Falluja cease-fire lets civilians fleeTalks under way on ending rebellion
BAGHDAD - A fragile cease-fire took effect in the besieged city of Falluja Sunday, allowing residents to flee and halting a week of intense fighting there between insurgents and American-led forces.
There were also reports that as many as nine foreigners taken hostage by insurgents in Iraq in the last week had been freed. U.S. officials said they had sought the truce at the request of the Iraqi Governing Council, which sent emissaries into the embattled city to negotiate with insurgents.
‘‘I understand the cease-fire for now is holding, and we’re hopeful that we’ll be able to get some productive talks going,’’ said L. Paul Bremer 3rd, the top American official in Iraq. The talks to try to end the fighting will continue Monday and an informal cease-fire will be extended overnight, Reuters quoted a negotiator as saying Sunday.
Hashim al-Hassani, the deputy to a member in Iraq’s Governing Council, said the shaky truce would be extended for another 12 hours until Monday morning, when talks would resume.
Hundreds of Iraqis and more than 50 Americans and other foreign troops have been killed in the last week in clashes pitting coalition forces against Sunnis in the volatile region west of Baghdad and Shiite militia members in the center and south of the country.
The fighting is the most extensive combat for American troops since last May, when President George W. Bush declared the end of major military operations in Iraq.
In western Baghdad on Sunday, guerrillas shot down an American Apache attack helicopter, killing its two crew members. A quick-reaction team was mobilized to retrieve the crew members’ bodies, Brigadier General Mark Kimmitt, a military spokesman, told a news briefing.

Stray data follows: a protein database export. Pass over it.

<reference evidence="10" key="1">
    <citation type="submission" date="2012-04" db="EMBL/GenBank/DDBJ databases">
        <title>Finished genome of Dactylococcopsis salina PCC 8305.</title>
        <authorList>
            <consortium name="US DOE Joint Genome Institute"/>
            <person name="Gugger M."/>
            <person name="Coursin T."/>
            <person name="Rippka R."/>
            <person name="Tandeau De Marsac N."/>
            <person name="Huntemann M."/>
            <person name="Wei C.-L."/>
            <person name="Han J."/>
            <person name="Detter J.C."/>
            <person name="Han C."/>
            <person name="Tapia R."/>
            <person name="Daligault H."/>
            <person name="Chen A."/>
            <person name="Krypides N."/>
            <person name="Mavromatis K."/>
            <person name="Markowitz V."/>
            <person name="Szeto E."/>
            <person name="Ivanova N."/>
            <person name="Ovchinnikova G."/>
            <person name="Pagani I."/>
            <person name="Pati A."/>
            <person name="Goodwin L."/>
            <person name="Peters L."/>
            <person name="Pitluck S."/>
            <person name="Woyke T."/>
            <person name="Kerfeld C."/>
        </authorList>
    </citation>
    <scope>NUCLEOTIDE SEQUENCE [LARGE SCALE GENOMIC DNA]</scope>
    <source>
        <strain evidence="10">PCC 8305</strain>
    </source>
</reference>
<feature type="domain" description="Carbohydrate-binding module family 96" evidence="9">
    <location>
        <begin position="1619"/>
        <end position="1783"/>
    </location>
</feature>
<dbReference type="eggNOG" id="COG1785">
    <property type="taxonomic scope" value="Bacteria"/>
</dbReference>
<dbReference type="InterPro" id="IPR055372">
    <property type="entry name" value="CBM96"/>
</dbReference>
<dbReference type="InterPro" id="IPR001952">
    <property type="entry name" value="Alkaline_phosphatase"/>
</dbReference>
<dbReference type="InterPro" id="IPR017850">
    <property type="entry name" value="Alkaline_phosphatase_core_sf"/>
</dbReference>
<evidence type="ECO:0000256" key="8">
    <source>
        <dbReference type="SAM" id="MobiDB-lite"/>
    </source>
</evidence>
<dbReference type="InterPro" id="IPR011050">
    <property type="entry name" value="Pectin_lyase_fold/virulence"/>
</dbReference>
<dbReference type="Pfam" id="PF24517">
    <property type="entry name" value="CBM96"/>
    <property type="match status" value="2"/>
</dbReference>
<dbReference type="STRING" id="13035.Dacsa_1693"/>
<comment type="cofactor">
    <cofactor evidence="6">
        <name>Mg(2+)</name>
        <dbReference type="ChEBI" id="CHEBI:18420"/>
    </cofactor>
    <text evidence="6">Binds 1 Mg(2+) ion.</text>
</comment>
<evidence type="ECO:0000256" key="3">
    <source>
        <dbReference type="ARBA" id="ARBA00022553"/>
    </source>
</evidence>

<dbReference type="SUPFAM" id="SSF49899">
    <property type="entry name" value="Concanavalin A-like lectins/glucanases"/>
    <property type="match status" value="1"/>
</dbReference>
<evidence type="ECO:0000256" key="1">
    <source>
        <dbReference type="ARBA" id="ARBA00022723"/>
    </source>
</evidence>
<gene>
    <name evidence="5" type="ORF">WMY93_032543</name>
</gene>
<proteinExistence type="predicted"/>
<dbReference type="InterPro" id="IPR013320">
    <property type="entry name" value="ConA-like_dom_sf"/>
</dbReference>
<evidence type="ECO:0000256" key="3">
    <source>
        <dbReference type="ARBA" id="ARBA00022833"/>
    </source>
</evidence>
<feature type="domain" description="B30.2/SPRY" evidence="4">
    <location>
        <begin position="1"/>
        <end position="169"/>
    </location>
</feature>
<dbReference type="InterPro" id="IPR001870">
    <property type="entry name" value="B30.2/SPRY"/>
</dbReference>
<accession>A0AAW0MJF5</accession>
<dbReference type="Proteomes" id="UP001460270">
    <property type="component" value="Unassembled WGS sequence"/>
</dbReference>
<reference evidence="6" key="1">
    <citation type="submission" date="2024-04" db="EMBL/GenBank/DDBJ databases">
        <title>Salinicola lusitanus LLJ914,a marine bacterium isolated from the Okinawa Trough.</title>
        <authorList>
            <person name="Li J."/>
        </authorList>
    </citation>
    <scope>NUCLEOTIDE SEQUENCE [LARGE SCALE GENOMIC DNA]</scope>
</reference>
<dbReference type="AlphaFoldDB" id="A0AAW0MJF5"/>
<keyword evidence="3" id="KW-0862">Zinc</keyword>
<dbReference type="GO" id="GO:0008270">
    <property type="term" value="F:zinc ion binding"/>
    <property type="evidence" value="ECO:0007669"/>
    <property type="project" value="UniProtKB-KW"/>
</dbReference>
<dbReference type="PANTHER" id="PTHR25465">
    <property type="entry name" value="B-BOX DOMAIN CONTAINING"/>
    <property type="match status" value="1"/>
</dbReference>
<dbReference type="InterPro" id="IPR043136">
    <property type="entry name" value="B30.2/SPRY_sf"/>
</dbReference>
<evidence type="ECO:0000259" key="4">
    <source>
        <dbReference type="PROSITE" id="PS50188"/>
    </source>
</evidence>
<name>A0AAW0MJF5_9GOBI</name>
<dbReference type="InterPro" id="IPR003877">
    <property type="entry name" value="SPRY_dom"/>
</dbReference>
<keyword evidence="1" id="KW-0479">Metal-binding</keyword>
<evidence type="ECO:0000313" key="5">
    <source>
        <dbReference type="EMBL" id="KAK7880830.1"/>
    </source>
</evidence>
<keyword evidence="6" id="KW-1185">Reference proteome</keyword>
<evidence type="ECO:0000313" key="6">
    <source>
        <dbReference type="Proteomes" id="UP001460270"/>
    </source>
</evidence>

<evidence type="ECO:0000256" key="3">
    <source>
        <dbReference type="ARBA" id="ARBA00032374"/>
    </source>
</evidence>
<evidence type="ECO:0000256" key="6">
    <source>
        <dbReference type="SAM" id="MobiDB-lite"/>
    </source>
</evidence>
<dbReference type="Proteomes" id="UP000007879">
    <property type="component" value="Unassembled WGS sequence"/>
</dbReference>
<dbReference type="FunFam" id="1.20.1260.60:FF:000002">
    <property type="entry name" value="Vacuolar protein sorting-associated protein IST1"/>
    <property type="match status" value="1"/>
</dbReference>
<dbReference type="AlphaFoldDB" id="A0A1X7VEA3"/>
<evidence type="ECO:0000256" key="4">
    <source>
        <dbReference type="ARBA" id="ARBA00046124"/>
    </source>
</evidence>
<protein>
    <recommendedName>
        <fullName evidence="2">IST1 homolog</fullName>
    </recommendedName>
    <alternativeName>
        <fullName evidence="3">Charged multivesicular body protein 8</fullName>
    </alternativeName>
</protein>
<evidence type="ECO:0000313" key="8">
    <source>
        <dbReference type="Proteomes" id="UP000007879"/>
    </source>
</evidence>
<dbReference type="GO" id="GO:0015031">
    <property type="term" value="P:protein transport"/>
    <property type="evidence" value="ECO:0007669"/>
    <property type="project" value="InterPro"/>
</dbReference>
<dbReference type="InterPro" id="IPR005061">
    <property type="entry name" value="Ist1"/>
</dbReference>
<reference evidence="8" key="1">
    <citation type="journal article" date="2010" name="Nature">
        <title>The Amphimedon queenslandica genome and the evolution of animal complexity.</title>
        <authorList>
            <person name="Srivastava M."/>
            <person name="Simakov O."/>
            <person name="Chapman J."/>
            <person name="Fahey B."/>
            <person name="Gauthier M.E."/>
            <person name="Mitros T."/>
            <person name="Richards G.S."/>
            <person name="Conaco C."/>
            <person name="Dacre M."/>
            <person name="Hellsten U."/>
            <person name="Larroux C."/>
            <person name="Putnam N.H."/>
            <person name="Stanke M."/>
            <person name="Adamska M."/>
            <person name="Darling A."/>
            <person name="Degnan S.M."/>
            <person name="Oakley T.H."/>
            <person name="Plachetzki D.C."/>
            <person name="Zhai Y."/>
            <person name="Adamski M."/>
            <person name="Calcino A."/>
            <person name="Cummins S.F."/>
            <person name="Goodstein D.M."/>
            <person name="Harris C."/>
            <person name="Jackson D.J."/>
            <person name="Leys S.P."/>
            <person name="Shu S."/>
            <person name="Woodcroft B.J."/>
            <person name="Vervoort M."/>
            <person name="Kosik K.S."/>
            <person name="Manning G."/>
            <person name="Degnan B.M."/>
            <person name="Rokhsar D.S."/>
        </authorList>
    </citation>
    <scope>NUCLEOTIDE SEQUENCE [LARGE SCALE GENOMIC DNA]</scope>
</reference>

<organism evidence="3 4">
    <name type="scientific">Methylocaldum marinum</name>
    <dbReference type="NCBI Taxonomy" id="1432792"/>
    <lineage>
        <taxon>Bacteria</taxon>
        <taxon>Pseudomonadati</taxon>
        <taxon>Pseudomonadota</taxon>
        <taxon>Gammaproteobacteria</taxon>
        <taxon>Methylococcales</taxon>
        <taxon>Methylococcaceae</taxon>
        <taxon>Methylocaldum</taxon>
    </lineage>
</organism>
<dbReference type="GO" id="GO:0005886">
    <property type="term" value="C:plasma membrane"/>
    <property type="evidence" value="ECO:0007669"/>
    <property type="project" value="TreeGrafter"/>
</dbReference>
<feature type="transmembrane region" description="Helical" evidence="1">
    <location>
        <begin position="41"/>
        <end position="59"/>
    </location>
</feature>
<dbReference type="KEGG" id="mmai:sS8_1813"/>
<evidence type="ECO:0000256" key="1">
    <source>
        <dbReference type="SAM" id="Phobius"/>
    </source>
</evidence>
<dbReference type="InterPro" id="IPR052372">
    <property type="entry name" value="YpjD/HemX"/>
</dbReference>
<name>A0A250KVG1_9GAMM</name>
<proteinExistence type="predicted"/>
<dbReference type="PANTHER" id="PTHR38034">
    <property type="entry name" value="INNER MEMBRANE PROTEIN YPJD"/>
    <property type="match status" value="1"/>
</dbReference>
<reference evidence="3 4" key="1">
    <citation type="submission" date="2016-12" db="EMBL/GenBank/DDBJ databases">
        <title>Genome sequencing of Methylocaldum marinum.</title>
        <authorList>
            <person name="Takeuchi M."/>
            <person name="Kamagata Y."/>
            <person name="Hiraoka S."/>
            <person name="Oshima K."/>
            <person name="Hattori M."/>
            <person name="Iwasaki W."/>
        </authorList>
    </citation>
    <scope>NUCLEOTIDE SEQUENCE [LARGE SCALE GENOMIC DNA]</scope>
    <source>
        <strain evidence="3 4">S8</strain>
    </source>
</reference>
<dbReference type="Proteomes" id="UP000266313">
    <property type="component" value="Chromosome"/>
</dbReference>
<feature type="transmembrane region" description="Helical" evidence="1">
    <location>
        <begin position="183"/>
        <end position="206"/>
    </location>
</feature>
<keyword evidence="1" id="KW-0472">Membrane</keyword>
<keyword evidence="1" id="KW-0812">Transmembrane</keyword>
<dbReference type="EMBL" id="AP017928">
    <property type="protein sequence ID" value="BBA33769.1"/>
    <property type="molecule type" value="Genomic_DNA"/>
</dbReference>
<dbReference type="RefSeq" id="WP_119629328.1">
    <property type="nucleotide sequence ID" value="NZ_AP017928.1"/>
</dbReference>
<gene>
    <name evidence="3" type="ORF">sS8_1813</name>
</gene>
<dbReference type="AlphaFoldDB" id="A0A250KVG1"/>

At least one flare-up in Falluja on Sunday interrupted the cease-fire in that city, where most of the American and Iraqi casualties in the past week have occurred.
News agencies reported that a sniper had opened fire on an American patrol, wounding two marines. In the ensuing gun battle, at least one insurgent was killed.
Otherwise, the truce appeared to be holding. A guerrilla commander in Falluja’s Jolan neighborhood told Al Jazeera satellite television network that his fighters would abide by the truce.
‘‘I have ordered my fighters to adhere to the cease-fire,’’ said the commander, who identified himself by the nom de guerre Abu Muaz. ‘‘But I warn everyone, if the enemy breaks the cease-fire, we will respond.’’
The sustained rebellion in Falluja began last Monday, when American troops raided the city, a center of opposition to the American-led occupation, five days after an Iraqi mob killed four civilian security contractors as they drove through the city, and mutilated their corpses. A day earlier, armed followers of a 31-year-old radical Shiite cleric, Moktada al-Sadr, began an uprising that spread throughout central and southern Iraq.
Bremer said the Americans had not imposed any terms on the cease-fire but would be sending a Governing Council delegation back to Falluja ‘‘to find out how we can proceed from here.’’
American forces have used attack helicopters, tanks and warplanes against militants firing rocket-propelled grenades and automatic weapons in the city, which has a population of about 200,000. Hundreds of American reinforcements have moved into place on Falluja’s outskirts, joining about 1,300 marines and Iraqi security forces already engaged in the operation.
But American officials have had to cope with reluctance among some Iraqi security forces to participate in the Falluja offensive. A battalion of the new Iraqi Army refused to join the fighting in Falluja last week because they said they had not signed up to fight their countrymen.